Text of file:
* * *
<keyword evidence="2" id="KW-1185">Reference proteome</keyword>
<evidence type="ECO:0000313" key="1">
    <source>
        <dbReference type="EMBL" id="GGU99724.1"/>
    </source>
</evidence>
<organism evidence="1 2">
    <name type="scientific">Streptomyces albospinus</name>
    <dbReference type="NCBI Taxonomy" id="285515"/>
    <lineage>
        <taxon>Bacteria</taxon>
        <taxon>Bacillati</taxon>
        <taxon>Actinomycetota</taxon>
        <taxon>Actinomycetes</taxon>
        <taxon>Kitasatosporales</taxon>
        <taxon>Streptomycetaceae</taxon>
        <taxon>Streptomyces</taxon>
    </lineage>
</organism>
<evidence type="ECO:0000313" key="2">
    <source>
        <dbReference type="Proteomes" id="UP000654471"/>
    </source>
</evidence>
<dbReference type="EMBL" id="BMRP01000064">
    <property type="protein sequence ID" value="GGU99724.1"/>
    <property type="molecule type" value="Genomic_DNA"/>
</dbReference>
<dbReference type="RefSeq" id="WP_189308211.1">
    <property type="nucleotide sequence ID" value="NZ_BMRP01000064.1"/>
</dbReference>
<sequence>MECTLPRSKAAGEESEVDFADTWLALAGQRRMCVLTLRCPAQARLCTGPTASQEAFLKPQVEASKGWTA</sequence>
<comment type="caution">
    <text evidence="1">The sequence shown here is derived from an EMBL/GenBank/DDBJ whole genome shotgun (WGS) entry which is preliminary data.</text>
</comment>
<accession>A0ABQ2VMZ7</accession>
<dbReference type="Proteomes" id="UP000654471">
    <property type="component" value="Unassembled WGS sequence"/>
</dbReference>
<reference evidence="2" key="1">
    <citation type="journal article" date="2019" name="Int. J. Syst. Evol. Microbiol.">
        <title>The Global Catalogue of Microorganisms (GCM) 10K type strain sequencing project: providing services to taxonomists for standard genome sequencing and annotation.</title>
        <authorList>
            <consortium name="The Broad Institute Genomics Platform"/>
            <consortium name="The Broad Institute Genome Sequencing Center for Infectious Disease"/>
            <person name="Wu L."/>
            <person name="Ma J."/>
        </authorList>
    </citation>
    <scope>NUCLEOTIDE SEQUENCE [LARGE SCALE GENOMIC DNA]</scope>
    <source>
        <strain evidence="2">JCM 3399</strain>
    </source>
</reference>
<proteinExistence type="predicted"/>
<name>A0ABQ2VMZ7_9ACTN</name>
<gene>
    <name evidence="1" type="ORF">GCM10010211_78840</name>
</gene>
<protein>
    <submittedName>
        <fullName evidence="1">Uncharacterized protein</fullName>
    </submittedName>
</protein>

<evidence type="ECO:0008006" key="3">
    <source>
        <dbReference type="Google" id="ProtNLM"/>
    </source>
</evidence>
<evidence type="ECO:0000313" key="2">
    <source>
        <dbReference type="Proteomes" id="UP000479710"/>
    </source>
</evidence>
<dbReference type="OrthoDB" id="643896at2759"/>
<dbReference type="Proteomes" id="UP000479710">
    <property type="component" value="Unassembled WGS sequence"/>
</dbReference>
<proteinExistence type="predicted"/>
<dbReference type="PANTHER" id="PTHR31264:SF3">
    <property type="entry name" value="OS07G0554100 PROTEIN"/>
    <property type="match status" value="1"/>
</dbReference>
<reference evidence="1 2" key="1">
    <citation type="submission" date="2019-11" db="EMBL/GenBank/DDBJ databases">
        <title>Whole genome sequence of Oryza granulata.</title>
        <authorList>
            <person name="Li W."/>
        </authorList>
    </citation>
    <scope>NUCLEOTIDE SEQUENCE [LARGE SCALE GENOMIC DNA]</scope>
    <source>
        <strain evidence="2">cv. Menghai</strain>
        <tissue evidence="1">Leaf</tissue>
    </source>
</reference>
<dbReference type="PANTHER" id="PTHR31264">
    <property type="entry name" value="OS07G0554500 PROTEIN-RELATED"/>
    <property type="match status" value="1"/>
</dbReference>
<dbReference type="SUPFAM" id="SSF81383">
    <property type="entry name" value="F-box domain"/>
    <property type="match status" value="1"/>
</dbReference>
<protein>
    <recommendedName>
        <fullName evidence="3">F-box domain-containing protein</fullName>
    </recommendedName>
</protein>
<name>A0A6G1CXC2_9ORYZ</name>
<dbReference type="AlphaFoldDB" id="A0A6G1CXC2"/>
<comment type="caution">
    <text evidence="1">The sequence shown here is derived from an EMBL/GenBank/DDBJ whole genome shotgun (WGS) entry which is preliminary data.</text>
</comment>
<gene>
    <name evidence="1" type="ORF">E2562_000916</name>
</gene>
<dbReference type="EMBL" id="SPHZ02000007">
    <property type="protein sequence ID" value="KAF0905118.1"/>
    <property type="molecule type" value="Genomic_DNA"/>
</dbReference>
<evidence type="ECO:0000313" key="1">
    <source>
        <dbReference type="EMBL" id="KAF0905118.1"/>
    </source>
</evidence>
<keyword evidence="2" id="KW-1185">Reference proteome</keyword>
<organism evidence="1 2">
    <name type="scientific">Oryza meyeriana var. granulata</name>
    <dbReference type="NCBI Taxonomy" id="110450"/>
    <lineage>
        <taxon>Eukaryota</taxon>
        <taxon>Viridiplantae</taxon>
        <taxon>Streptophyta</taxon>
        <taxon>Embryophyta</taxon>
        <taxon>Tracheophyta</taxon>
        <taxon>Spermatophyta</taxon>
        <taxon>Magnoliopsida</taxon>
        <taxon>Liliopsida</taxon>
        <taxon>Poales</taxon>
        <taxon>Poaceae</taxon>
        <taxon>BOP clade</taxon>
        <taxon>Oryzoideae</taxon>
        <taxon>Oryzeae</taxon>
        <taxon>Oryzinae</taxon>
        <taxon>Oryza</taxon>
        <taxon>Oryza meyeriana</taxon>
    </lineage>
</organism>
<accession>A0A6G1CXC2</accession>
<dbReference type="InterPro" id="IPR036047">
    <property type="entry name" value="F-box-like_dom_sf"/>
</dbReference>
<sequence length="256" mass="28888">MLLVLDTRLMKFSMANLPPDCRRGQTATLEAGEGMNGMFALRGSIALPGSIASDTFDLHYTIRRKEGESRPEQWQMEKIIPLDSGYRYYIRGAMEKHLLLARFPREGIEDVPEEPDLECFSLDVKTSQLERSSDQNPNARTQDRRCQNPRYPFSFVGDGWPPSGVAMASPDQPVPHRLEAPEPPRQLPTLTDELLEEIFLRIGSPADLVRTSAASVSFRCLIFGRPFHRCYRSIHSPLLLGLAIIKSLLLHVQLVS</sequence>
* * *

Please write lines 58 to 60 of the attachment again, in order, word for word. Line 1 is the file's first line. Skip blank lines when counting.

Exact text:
    <name evidence="1" type="ORF">GCM10010211_78840</name>
</gene>
<protein>